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Types Of Broadheads: Introduction To The Different Types

by Jalen Cunningham on Mar 12, 2024

Types Of Broadheads: Introduction To The Different Types

Introduction to Different Types Of Broadheads

When you're looking into bowhunting, one of the essential elements you will encounter are broadheads – the sharp, bladed tips that you attach to the front of your arrows. They are crucial for ensuring your shots are as effective and ethical as possible, leading to clean, quick outcomes.

Broadheads come in various types, each designed with specific hunting scenarios and preferences in mind. They range from fixed-blade designs that are known for their reliability and strength, to mechanical versions that offer greater cutting diameters and flight accuracy, and even hybrids that combine the best features of both. Understanding the differences between these types can significantly impact your bowhunting success, offering better accuracy and performance. So, let's dive in and explore the diverse world of broadheads, equipping you with the knowledge to select the right type for your archery endeavors.

Fixed Blade Broadheads

Fixed Broadhead

Overview of Fixed Blade Broadheads

Fixed blade broadheads are the traditional choice for many bowhunters. These broadheads have blades that are permanently fixed in place, either as a solid piece with the shaft or attached firmly to it. This design has been used for centuries, evolving from simple stone and metal points to today's highly engineered models.

Fixed blade broadheads, like the Rexpid Nuri, are known for their reliability and durability. They are designed to withstand the impact of hitting bones or tough tissue, making them ideal for hunting larger game. With a variety of designs available, including cut-on-contact and chisel tip, hunters can choose the perfect broadhead for their specific needs.

Advantages of Using Fixed Blade Broadheads

Fixed blade broadheads have several advantages that make them a favorite among many hunters.

  • First, their solid construction offers unmatched durability, allowing them to be used repeatedly without significant wear. This reliability also means a reduced risk of failure upon impact, ensuring that the broadhead will perform as expected every time.
  • Secondly, their simplicity provides an ease of use that’s appealing to both novice and experienced bowhunters. They don't require any assembly or maintenance beyond basic sharpening.
  • Additionally, fixed blade broadheads typically offer better penetration, especially through tough hide and bone, making them exceptionally effective for hunting large game. Another benefit is their consistency in flight, which, when paired with a well-tuned bow, results in excellent accuracy.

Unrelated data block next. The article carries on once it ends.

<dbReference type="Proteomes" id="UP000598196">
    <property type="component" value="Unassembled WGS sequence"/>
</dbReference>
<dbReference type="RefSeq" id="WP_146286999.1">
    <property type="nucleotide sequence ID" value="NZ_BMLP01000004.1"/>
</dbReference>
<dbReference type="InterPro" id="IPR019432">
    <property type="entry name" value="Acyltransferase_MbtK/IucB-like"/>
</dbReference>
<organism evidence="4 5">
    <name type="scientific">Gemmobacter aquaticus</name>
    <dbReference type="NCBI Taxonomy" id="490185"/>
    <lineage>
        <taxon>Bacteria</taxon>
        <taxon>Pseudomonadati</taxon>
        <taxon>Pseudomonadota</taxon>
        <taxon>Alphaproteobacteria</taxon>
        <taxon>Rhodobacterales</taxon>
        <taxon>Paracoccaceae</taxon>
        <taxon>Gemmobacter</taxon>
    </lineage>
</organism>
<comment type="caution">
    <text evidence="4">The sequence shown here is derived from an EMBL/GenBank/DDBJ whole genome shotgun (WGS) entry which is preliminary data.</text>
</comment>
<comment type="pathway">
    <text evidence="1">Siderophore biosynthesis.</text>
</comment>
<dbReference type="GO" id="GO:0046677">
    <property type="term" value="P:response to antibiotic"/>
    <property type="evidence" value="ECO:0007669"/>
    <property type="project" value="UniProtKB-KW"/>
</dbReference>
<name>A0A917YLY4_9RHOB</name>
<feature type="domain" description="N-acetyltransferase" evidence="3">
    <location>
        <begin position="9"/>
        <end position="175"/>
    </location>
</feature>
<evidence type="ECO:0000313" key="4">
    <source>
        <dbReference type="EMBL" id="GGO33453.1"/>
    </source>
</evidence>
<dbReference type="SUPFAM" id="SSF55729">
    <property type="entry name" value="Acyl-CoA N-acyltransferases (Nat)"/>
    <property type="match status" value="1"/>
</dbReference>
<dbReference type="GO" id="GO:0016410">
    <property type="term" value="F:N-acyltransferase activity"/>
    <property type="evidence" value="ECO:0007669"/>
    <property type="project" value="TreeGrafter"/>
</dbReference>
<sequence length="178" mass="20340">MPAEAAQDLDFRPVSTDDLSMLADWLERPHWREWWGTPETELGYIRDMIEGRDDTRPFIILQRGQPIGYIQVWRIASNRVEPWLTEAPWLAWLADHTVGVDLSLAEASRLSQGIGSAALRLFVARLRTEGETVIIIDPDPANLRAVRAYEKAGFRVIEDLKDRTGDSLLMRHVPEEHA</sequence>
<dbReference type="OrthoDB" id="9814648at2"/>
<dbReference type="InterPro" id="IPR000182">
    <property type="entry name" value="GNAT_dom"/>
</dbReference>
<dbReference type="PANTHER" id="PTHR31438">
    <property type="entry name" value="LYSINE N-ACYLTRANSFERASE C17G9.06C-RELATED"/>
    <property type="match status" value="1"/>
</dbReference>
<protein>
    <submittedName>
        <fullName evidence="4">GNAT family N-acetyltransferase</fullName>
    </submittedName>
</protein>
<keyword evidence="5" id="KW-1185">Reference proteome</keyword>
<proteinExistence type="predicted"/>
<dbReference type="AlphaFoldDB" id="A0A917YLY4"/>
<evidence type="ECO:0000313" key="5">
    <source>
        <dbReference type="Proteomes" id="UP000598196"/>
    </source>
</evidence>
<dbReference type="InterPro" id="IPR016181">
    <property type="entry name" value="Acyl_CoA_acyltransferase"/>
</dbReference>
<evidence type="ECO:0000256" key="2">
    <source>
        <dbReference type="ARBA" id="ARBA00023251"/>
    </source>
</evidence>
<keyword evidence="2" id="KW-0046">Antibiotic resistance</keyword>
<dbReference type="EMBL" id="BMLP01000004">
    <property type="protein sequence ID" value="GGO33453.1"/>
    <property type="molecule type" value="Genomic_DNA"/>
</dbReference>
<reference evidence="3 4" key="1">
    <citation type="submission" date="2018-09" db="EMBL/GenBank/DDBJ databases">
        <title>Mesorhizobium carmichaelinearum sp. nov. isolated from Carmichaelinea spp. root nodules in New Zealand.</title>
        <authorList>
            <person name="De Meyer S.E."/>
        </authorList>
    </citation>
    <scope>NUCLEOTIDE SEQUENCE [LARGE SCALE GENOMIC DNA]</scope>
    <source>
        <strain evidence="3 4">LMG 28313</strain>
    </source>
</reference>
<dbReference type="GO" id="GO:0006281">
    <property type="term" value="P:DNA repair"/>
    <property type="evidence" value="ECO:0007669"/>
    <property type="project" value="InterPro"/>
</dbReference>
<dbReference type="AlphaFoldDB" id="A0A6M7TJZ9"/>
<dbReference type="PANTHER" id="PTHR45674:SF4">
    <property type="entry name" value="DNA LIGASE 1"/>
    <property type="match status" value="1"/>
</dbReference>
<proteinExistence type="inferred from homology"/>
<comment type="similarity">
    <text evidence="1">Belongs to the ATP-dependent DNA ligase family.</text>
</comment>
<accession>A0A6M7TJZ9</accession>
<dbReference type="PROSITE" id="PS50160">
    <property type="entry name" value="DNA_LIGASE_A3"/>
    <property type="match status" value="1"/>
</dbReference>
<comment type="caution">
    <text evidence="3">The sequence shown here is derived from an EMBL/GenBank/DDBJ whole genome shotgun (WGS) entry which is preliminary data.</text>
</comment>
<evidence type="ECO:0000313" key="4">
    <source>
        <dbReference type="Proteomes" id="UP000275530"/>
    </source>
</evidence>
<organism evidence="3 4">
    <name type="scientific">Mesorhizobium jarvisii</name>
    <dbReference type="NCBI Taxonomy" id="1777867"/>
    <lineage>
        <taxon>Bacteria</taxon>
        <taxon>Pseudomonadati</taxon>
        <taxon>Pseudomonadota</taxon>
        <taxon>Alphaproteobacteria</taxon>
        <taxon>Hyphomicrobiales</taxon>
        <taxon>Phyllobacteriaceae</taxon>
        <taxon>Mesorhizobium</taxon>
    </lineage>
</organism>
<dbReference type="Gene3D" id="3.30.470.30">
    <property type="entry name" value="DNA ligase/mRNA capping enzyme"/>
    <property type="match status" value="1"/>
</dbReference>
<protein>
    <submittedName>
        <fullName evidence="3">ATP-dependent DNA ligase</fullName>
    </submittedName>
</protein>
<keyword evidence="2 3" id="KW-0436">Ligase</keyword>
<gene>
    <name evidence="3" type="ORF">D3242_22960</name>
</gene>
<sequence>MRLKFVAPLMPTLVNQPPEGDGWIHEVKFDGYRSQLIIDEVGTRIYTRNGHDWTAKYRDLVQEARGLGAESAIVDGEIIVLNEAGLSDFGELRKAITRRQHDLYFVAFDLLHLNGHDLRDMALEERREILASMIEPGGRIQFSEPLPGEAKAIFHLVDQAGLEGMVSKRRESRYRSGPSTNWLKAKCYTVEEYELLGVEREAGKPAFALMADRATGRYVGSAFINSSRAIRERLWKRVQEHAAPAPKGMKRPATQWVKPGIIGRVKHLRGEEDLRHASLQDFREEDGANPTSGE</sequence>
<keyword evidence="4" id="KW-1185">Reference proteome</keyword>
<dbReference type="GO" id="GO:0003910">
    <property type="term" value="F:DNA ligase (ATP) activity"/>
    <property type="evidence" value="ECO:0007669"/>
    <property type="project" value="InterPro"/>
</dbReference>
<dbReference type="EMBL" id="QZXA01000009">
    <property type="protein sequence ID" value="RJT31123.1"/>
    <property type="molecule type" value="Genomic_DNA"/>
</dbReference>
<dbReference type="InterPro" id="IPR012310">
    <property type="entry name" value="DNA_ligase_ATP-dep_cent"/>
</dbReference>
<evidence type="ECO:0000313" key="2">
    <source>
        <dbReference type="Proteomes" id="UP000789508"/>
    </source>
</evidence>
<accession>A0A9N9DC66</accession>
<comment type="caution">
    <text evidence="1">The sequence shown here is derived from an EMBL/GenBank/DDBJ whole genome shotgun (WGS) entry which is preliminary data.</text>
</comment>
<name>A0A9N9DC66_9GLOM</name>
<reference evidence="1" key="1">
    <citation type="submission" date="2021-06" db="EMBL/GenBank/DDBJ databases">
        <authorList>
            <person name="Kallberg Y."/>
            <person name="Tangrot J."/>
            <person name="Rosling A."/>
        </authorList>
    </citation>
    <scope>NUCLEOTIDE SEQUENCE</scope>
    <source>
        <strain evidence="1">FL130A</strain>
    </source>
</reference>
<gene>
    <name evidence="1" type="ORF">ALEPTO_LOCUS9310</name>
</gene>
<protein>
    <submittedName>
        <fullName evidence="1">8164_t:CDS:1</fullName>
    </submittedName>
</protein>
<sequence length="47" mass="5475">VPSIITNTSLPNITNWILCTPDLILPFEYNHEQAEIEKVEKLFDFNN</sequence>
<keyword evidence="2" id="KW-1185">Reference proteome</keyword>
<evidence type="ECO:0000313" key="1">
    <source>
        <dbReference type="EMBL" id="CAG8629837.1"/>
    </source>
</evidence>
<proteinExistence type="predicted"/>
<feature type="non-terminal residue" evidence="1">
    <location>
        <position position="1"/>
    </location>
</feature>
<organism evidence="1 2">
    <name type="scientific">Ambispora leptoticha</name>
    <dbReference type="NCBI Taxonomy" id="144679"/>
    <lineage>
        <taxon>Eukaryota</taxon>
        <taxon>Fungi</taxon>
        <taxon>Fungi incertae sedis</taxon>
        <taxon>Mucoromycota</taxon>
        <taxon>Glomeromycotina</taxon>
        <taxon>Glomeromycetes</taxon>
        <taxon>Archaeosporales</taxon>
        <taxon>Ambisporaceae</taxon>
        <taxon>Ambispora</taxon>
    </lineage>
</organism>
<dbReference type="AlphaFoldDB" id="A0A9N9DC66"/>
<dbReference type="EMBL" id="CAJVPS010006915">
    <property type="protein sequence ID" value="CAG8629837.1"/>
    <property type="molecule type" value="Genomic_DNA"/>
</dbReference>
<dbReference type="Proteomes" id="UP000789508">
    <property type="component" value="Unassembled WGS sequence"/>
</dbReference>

Mechanical Broadheads

Mechanical Broadhead

Overview of Mechanical Broadheads

Mechanical broadheads, also known as expandable broadheads, feature blades that are retracted close to the ferrule during flight and deploy upon impact. This design allows for the broadhead to maintain a more streamlined, aerodynamic shape while in the air, and then deliver a wide cutting diameter once it hits the target.

The invention of mechanical broadheads was a game-changer in the world of bowhunting, offering hunters the possibility of making more humane kills with the increased cutting surface. There are various styles of mechanical broadheads available, including rear-deploying and front-deploying mechanisms, giving hunters options based on their preferences and hunting needs.

Advantages of Using Mechanical Broadheads

The primary advantage of mechanical broadheads is their flight performance. Due to their streamlined design, they fly more similarly to field points, making the transition from practice to hunting smoother and reducing the need for extensive adjustments.

The larger cutting diameter of deployed blades causes more extensive damage to the game, leading to quicker and more humane kills. This is particularly beneficial when accuracy is slightly off, as the increased cutting area can compensate for less-than-perfect shots. Additionally, newer models of mechanical broadheads, like the Rexpid RX-S, are designed to ensure reliable blade deployment upon impact, enhancing their effectiveness.

Common Concerns with Mechanical Broadheads

While mechanical broadheads have many benefits, there are also concerns. One of the primary issues is the potential for failure to deploy. This can be due to mechanical malfunction or not hitting the target with enough force. Hunters might worry about the broadhead not opening as intended, which would significantly reduce its effectiveness.

Another concern is durability. Because of their moving parts and the impact required to deploy the blades, mechanical broadheads can be more prone to damage than their fixed-blade counterparts.

Lastly, they often require more kinetic energy to ensure proper blade deployment, which means they might not be the best choice for hunters using lower-poundage bows. These concerns, however, have been addressed over the years with technological improvements and rigorous testing by manufacturers, making modern mechanical broadheads more reliable than ever.

Hybrid Broadheads

Hybrid Broadhead

Overview of Hybrid Broadheads